Herb Manning and Maurice Smith, sports columnists for the Winnipeg Tribune and Winnipeg Free Press respectively, interviewed him. He also did a 15-minute on-air interview with CBC correspondent Bill Good that was broadcast across the prairies. Smith noted: “…we were more impressed with the man himself than the eight world records which he holds.”
That first night, 3,000 to 4,000 fans packed Osborne Stadium. One reporter noted it was the best ball played at the stadium so far that summer. It was, though, Jesse Owens who most people came to see.
When the game was over, Owens gave a “short but impressive address” to the crowd. The papers didn’t go into detail about the content, but he likely spoke of the importance of sports and education, especially in the lives of underprivileged youth. It was a common theme in his public speeches.
Then came the racing.
The men chosen to challenge Owens after the first game were the Gibbs boys. Sandy, still a teenager, was a private in the army and the province’s reigning 100-yard record holder. It was just one of many titles he would hold until 1947 when his track career was ended by injury. His brothers, Andy and Tom, joined him on the field.
Owens gave Sandy a three-yard head start and the other men got six. Sandy impressed Owens by winning the race.
The entertainment finished with a hurdles demonstration by Owens and a base-running contest against four members of the Crawfords.
The next afternoon was much the same thing, though this time the runners were Sandy Gibbs and Ken Palmer of the Australian Air Force, winner of the 100-yard dash at a Royal Canadian Air Force sponsored track meet a week earlier at Sargent Park. This time, there was no handicap given to either man and Owens won with Gibbs coming in second.
There was not a lot of attention paid to Owens’ visit outside the sports sections. The only mention of personal activities while in the city was catching some of the action at the Manitoba amateur golf open one morning at the Southwood Golf Club.
Also notably absent was any recognition by the City of Winnipeg. Politicians usually did not miss a chance to fete a VIP with a luncheon or public signing of the guest book at city hall. A search of the daily papers and the City of Winnipeg archives indicates the visit passed without any official notice.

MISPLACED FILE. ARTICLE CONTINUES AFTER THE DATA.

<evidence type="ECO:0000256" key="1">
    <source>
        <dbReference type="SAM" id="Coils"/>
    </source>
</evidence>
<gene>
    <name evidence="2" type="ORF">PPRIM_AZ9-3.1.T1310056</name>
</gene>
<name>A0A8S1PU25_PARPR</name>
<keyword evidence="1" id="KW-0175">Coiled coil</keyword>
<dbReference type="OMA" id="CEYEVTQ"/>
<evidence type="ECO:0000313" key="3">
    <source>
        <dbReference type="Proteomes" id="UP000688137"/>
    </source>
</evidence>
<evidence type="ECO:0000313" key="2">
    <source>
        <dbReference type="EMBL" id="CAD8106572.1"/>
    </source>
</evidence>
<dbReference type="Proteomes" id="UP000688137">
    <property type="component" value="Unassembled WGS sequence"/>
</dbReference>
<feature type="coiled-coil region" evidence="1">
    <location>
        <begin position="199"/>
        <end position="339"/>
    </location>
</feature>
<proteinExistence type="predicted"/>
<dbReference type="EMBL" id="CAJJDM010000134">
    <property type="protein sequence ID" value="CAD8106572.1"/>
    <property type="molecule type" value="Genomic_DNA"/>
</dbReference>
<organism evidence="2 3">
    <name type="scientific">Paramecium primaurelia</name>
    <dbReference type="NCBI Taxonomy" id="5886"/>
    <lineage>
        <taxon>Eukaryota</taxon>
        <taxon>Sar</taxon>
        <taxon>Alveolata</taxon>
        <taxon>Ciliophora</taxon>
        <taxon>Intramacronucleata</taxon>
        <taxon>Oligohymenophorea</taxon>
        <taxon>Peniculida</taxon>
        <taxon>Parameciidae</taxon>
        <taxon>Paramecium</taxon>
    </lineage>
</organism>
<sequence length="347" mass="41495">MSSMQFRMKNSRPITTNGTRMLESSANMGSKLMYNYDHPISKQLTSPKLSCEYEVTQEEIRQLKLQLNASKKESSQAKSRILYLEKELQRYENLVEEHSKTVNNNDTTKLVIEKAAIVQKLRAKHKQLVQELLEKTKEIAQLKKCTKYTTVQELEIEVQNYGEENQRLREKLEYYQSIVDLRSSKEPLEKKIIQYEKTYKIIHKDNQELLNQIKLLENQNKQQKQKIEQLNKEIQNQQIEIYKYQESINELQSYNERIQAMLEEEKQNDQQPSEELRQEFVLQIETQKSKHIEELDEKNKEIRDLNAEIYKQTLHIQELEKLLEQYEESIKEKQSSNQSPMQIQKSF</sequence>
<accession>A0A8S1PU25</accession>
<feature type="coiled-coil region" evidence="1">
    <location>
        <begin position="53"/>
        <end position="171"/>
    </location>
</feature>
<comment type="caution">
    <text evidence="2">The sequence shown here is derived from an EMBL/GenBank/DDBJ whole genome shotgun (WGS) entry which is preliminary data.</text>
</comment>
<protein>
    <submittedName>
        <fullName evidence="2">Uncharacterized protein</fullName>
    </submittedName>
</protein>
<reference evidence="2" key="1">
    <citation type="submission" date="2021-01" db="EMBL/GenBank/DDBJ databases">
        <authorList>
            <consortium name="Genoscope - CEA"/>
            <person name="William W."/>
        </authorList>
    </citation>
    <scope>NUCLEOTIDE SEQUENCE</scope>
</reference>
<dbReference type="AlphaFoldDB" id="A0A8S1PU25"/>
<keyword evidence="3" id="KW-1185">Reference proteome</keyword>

The following summer, Owens returned to Winnipeg. This time, it was a USL three-game series between the Philadelphia Hilldales and Detroit City Motor Giants from July 12 to 15.
Despite good attendance, between 3,000 and 4,000 people for each game, the quality of baseball was noticeably poorer than the previous year. It was likely the Negro baseball leagues were facing the same problem all sports leagues were facing: as the war dragged on, the ability to field a roster of competent players was becoming more difficult.
As for Owens, his program remained much the same with a speech to the crowd followed by a hurdles demonstration and base-running contests with the players.
The local racing talent this time around was a retired racehorse called Early Beck of the Southwood Stables. This event wasn’t unique to Winnipeg. Owens raced horses numerous times, including the teams’ two previous stops on this tour.
It was a controversial demonstration for some sports writers. The Free Press’s Smith wrote: “…such vaudeville should have no part in the great record of a great champion.” Owens didn’t see it as degrading, but more of a necessary evil to cash-in on the relatively easy money of the Negro league appearances.
For the record, Owens beat Early Beck the first night but the horse caught on as to what he was meant to do and won the races in the next two games.
In subsequent years, Owens’ business acumen did not improve. There were many failures and a hefty fine from the Internal Revenue Service. His stock as a public speaker, however, rose dramatically. He frequently travelled the continent on speaking engagements and was on the boards of directors of a number of charities.
In 1966, Owens returned to Winnipeg once more, this time no racing was involved. He was here to speak at the Playhouse Theatre as part of promoter Arthur Gee’s celebrity speaker series.
An hour-long film of his career highlights and footage from the 1964 Olympic Games in Tokyo was shown. Owens then shared his thoughts on the world of sports and looked back on his career. When asked what it was like watching the last of his Olympic records fall, he said: “It’s tough to be a has-been”.
During that visit, the City of Winnipeg officially recognized him. Jesse Owens was made honorary citizen number 1,191 on April 7, 1966.
Recognition from his own country came in 1976 when Jesse Owens received the United States’ highest honour, the Presidential Medal of Freedom, from president Gerald Ford. Owens died of lung cancer four years later at the age of 66.
Christian Cassidy writes about local history on his blog, West End Dumplings.